Autumn Statement Summary
The Chancellor of the Exchequer Jeremy Hunt delivered his Autumn Statement to Parliament yesterday, following several weeks of commentary indicating that everyone will have to pay more tax.
Despite this, there were no outright increases to headline tax rates with the changes being of a more stealthy nature; freezing or reductions of allowances and exemptions.
We have outlined below the main announcements.
OBR economic forecasts
The Office of Budget Responsibility expects the economy will fall into recession (we're probably already in one but don't have the data to prove it yet) and living standards will fall 7% over the next two years.
Public sector net borrowing
There will be no change to the headline rates of tax.
The additional rate threshold for income tax will reduce from £150,000 to £125,140 from April 2023.
The income tax personal allowance and higher rate threshold together with National Insurance and IHT thresholds will remain unchanged until April 2028.
The dividend tax allowance will reduce from £2000 to £1000 in April 2023 and then to £500 in April 2024. (This has been £5,000 when it was introduced a few years ago).
The CGT annual exempt amount will reduce from £12,300 to £6000 in April 2023 and then to £3000 in April 2024. For trusts, the exempt amount will be half this amount.
The Stamp Duty changes announced in the ‘mini-Budget’ will now be temporary and end on 31 March 2025.
The windfall tax on the energy industry is to be expanded and increased from 25% to 35% in January 2023 and there will be a new temporary 45% levy on electricity generators.
Electric vehicles will stop being exempt from Vehicle Excise Duty from April 2025.
Local councils in England will have additional flexibility in setting council tax by increasing the referendum limit for increases in council tax to 3% a year from April 2023. In addition, councils with social care responsibilities will be able to increase the adult social care component by up to 2% a year.
Business rates in England will be updated in April 2023 to reflect changes in property values since the last revaluation in 2017 with a package of targeted support over five years to support businesses as they transition to their new bills.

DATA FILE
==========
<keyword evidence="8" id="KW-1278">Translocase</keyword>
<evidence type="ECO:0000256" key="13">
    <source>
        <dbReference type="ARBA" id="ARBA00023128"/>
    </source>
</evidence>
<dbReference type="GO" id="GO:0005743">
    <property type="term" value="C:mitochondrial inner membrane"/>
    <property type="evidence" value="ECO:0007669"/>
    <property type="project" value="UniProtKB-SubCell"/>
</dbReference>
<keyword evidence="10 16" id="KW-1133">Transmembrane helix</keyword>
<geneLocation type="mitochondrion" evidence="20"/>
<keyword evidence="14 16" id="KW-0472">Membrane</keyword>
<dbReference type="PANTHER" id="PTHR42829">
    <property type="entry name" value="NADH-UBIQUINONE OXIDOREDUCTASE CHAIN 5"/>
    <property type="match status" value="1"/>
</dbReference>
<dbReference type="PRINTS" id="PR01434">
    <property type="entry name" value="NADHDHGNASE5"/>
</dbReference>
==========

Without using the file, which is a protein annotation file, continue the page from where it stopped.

Welfare, work and pensions
Help with energy bills is to continue after April 2023 but it will be less generous. A household using a typical amount of gas and electricity will pay £3000 a year up from £2500 as the Energy Price Guarantee rises.
The National Living Wage is to increase from £9.50 to £10.42 an hour for people over age 23 from 1 April 2023. The National Living Wage for under 23s will also be increased by around 10%.
State Pensions and state benefits to be uprated by 10.1% in April 2023 in line with inflation.
The benefit cap will be raised by 10.1% from April 2023.
There will be targeted support with the cost of living for those on low incomes, disability benefits and pensioners. Additional payments of £900 will be paid to those on means-tested benefits, £300 to pensioner households and £150 to people on disability benefits.
Rent increases in the social rented sector will be capped at 7%.
The Government’s Review of the State Pension age is to be published in April 2023.
Social care reforms including the £86,000 cap on personal care costs to be delayed by two years to October 2025.
New devolution deals mean there will be an elected mayor in Suffolk and proposals for mayors in Cornwall, Norfolk and an expanded mayoral deal in the north-east of England.
‘Trailblazer’ devolution deals with Greater Manchester and the West Midlands Combined Authorities are to come into force by early 2023 which will devolve powers such as skills, transport and housing. These deals are to be a blueprint for other areas in England to follow.
The Government is to review retained EU law to identify changes that can be made in what are seen as the key growth industries: digital technology, life sciences, green industries, financial services and advanced manufacturing.
Much of the rhetoric in recent weeks about everyone having to share the pain and pay more tax once again seems to have been talking up the severity in advance to create a sense of relief when the announcements turned out to be, on the face of it, not so bad; with no changes to tax rates themselves.
However as always, the devil is in the detail and with inflation continuing to run quite high while allowances and exemptions have been cut or frozen, more tax will be payable by most but the lack of transparency of the changes will make it difficult to work out the true cost.
We will be working hard in the background to consider the implications of the Autumn Statement for our clients, and will take action as necessary once the announcements become law.
If you have any immediate questions or concerns about how the Autumn Statement might affect you, please do get in touch.
Michael Roberts FPFS Chartered Financial Planner and Director
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